Rural Southern churches have little structure for engaging with such fights even if individual pastors might be interested in doing so, Bobo added. But pastors like Jones, whose church has always been steeped in social and economic justice, represent a different strain of Christianity that Wal-Mart is having to contend with as it expands into the North and especially into urban areas, where low-wage workers aren’t just white women, but are increasingly immigrants and people of color. Catholic churches with ties to Latin American progressive traditions, African-American Protestant churches with roots in the Civil Rights movement and white Protestant churches in the social gospel tradition bring a very different standard for what it means to care for the community.

While he was working with OUR Wal-Mart in California, Jones met a young Latina woman, a Wal-Mart employee, who was pregnant. The company had given her no time off, had pressured her not to take sick days, and implied that maybe she should just quit her job if she wasn’t feeling well. One day, Jones said, her manager told her, “You didn’t come to this country just to have babies.” It stuck with him, he said, the dehumanization.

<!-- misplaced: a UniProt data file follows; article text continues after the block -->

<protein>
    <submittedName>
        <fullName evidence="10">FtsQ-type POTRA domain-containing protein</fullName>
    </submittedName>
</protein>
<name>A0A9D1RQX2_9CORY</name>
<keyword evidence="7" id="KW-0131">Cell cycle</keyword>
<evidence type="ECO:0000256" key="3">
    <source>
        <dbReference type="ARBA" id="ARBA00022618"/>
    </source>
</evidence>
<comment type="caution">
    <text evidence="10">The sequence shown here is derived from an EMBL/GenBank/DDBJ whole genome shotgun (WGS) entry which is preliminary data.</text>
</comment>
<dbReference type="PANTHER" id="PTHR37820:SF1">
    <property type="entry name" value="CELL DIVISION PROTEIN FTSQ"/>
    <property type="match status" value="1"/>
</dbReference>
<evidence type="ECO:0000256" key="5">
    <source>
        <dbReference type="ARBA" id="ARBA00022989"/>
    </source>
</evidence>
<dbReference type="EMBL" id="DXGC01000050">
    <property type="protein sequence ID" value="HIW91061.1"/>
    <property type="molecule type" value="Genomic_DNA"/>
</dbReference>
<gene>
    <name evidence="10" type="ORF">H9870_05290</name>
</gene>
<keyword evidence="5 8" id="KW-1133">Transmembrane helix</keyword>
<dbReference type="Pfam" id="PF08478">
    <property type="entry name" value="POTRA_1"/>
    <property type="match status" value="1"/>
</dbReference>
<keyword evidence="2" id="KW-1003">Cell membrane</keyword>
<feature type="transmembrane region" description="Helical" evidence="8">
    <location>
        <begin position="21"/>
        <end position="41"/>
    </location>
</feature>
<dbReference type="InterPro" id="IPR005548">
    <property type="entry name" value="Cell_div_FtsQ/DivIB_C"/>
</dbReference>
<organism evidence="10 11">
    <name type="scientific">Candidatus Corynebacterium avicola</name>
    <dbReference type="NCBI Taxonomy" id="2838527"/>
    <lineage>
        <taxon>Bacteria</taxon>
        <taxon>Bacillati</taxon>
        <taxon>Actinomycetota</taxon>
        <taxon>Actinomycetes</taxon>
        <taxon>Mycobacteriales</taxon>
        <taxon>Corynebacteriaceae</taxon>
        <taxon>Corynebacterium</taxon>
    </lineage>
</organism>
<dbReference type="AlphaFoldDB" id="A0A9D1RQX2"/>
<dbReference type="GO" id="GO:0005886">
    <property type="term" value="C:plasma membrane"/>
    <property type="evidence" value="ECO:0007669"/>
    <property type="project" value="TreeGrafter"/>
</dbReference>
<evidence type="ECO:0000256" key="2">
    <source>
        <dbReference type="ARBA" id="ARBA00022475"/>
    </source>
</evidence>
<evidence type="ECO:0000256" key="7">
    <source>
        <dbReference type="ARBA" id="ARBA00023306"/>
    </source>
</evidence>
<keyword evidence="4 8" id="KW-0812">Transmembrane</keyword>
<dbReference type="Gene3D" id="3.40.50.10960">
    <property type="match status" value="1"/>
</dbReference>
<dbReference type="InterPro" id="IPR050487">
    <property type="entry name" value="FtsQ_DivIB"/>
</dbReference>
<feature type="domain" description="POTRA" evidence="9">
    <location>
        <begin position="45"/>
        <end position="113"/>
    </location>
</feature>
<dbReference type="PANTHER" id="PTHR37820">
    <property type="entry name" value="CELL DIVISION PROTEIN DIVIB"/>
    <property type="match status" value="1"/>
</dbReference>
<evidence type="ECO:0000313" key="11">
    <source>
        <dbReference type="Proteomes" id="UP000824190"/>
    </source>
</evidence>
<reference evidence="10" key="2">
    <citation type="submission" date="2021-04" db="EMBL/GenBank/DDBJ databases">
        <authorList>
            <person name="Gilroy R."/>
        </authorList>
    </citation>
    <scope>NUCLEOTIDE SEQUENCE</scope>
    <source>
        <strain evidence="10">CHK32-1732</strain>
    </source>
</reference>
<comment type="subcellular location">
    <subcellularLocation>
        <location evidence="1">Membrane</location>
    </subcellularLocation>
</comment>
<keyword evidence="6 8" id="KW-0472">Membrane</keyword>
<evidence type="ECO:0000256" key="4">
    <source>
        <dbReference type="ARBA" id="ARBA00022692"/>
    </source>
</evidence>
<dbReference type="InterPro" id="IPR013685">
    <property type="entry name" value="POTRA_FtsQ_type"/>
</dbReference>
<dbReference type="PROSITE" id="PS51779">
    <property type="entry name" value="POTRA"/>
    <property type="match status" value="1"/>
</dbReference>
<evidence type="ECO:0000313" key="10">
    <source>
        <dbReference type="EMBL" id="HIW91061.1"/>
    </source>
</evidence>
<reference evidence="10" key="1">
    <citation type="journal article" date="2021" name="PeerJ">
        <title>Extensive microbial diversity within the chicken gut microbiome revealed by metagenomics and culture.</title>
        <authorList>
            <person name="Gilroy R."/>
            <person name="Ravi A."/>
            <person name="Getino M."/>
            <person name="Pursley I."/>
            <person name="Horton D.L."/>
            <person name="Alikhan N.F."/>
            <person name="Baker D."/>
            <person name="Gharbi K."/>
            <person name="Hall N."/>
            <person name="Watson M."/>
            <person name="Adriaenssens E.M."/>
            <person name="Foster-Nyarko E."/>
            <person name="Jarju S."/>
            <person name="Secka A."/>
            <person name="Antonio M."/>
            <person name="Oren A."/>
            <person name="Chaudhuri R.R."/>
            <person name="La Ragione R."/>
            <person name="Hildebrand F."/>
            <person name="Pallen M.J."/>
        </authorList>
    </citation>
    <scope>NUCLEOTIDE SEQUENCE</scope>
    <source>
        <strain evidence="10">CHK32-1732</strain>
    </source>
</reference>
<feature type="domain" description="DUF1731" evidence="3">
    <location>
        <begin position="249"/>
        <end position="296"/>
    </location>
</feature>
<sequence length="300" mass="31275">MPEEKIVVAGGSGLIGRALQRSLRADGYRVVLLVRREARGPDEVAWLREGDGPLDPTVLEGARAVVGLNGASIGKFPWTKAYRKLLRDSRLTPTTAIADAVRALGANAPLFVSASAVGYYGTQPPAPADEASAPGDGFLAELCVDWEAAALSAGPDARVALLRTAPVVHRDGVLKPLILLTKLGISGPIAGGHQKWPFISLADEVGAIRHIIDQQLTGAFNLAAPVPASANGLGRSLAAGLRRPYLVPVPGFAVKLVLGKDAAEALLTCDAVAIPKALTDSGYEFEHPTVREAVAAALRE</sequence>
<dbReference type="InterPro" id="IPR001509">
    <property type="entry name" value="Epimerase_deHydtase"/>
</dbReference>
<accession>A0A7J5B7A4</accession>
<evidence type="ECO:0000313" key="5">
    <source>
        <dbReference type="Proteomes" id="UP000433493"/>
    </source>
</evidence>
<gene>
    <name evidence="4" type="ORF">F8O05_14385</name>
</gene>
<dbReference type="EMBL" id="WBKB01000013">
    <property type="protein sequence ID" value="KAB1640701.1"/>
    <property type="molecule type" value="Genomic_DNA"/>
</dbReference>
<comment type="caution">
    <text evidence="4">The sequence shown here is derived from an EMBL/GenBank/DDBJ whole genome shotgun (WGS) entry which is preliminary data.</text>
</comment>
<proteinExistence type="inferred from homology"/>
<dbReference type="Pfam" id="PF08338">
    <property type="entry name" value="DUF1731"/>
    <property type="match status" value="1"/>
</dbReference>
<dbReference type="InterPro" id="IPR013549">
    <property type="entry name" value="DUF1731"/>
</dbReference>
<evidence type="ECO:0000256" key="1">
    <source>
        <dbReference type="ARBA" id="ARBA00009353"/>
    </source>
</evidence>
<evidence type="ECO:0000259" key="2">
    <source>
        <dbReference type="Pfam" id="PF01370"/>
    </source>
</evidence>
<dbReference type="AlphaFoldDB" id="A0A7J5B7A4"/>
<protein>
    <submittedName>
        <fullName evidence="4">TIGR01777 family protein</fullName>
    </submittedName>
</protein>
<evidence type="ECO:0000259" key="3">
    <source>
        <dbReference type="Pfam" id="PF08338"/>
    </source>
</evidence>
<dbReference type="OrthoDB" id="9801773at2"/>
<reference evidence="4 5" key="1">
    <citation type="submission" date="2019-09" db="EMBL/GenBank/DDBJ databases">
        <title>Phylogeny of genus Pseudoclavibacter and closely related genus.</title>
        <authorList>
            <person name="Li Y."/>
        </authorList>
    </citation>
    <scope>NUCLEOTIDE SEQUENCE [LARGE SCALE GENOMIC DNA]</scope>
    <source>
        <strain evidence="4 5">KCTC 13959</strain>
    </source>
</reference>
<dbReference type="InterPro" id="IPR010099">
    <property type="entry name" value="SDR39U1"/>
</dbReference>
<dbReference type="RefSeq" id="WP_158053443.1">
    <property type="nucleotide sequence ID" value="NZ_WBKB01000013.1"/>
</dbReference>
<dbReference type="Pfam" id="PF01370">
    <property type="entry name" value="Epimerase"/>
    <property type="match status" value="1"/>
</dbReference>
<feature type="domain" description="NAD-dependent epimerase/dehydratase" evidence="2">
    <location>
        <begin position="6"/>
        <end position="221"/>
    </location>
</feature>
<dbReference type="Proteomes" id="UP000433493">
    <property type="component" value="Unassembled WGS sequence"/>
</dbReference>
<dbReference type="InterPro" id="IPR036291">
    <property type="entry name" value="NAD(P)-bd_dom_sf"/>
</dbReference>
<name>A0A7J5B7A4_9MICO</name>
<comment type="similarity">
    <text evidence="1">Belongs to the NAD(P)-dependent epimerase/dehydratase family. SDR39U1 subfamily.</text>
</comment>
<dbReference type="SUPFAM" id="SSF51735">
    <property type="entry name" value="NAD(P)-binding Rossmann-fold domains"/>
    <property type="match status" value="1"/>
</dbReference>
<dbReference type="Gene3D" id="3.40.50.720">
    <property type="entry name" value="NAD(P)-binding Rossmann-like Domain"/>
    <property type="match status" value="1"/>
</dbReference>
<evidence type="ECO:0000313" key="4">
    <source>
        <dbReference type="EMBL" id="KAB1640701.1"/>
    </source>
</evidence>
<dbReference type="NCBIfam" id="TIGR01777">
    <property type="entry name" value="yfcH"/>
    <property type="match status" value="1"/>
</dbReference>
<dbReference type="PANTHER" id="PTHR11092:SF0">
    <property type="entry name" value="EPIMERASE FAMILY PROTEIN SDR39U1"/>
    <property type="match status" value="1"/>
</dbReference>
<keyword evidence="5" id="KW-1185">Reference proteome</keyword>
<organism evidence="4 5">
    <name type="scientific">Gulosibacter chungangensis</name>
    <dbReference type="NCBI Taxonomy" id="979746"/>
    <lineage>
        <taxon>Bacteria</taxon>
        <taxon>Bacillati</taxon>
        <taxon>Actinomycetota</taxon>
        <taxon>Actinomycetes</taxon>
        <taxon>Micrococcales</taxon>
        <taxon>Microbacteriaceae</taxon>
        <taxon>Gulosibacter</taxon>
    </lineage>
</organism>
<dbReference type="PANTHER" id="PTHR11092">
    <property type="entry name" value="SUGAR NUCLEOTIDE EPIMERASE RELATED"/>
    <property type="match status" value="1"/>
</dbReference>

Protesting this kind of treatment of mothers and mothers-to-be, Moreton noted, epitomizes different kind of “family values”—not about gay marriage or abortion, but the value of taking care of one another. “There are a whole lot of ways to see family values as economic values as well,” she pointed out. The workers, too, see the value of solidarity, of supporting their colleagues, as a “family” value. “What people are saying publicly is we want recognition of the dignity of service work,” said Moreton. “I think that’s really powerful and potentially very legible to people whose primary framework for thinking about policy and economics starts with their faith.”

For Vanzell Johnson, an OUR Wal-Mart member from Lancaster, Texas (not far from original Wal-Mart country), faith was what made him speak out at work. “I don’t believe that we’re supposed to live in poverty, not the Father that I serve. But that’s how they got it set up,” he said. The kind of attention and respect that workers like Janet Sparks used to feel they got from the company, Johnson feels he gets instead from OUR Wal-Mart and from working together with his colleagues to make their workplace better.

The service ethic that Wal-Mart built its business around is now coming back to haunt it, as workers like Johnson and Sparks see organizing and fighting for better conditions as a more meaningful extension of the ideals of service. And the irony that Wal-Mart’s expansion outside its Bible Belt roots has resulted in the greatest threat to its stable, anti-union culture, has not been lost on critics. “If you want to expand into [other] places,” said Moreton, recalling the influx of protestors from Southern California to Wal-Mart’s Arkansas headquarters, “those are currents that are going to come all the way back to Bentonville.”